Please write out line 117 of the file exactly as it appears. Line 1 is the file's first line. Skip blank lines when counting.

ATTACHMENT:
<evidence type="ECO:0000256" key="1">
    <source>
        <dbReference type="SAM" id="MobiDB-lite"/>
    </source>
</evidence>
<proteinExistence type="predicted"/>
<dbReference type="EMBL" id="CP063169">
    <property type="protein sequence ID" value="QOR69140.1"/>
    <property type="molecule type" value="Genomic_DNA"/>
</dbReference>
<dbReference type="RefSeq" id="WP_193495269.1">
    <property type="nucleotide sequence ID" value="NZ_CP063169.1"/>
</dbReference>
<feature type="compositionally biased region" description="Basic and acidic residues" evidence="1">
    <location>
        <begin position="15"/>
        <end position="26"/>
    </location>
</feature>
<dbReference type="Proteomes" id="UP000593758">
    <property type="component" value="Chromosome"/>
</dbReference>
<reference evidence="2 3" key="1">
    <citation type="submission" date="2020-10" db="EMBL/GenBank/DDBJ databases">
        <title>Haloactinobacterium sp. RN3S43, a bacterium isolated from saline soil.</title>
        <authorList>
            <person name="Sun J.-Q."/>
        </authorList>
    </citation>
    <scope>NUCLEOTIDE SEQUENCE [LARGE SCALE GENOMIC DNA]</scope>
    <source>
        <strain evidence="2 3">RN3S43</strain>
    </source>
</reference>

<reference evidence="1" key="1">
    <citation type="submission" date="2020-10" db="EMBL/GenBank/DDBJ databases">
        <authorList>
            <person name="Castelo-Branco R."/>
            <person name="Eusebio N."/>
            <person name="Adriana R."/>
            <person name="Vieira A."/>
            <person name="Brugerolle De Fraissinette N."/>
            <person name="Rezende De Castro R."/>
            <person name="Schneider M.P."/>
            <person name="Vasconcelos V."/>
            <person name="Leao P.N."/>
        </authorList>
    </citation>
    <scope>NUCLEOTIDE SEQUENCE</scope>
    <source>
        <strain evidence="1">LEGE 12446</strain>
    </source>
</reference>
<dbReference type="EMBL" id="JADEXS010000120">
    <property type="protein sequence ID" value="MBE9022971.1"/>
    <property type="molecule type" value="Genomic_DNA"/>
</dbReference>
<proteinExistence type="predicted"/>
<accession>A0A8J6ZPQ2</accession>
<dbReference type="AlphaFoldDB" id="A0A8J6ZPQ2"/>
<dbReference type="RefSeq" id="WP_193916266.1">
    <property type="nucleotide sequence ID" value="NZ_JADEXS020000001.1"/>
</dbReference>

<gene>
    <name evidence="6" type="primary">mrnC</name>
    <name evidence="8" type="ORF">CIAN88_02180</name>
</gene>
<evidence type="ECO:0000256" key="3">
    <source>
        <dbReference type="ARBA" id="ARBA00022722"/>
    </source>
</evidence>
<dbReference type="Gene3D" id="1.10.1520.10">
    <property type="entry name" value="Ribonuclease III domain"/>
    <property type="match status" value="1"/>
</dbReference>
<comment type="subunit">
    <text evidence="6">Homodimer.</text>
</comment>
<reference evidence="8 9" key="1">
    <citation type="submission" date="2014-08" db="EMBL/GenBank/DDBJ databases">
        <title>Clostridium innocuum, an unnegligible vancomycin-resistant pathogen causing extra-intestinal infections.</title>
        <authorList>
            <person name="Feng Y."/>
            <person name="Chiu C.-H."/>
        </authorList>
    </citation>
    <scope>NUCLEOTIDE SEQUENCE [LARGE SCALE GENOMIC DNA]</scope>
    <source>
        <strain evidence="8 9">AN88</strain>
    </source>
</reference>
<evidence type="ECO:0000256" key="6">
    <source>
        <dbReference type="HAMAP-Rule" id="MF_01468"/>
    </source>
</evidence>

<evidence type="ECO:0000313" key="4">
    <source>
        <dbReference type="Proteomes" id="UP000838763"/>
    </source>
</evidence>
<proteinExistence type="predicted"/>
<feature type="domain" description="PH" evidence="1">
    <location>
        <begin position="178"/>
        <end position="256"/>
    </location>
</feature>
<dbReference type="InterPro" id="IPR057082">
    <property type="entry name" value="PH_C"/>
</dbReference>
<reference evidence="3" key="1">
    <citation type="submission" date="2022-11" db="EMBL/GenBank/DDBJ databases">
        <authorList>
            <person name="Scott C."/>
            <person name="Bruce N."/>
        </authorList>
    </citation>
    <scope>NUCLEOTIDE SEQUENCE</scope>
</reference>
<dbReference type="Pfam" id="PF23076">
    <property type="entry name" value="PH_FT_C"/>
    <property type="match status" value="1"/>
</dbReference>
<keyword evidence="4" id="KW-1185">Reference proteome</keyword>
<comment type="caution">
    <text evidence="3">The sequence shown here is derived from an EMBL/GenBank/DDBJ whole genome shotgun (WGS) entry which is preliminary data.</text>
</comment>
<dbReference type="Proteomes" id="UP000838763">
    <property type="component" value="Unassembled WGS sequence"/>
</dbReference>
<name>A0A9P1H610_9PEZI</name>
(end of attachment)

            <person name="Bruce N."/>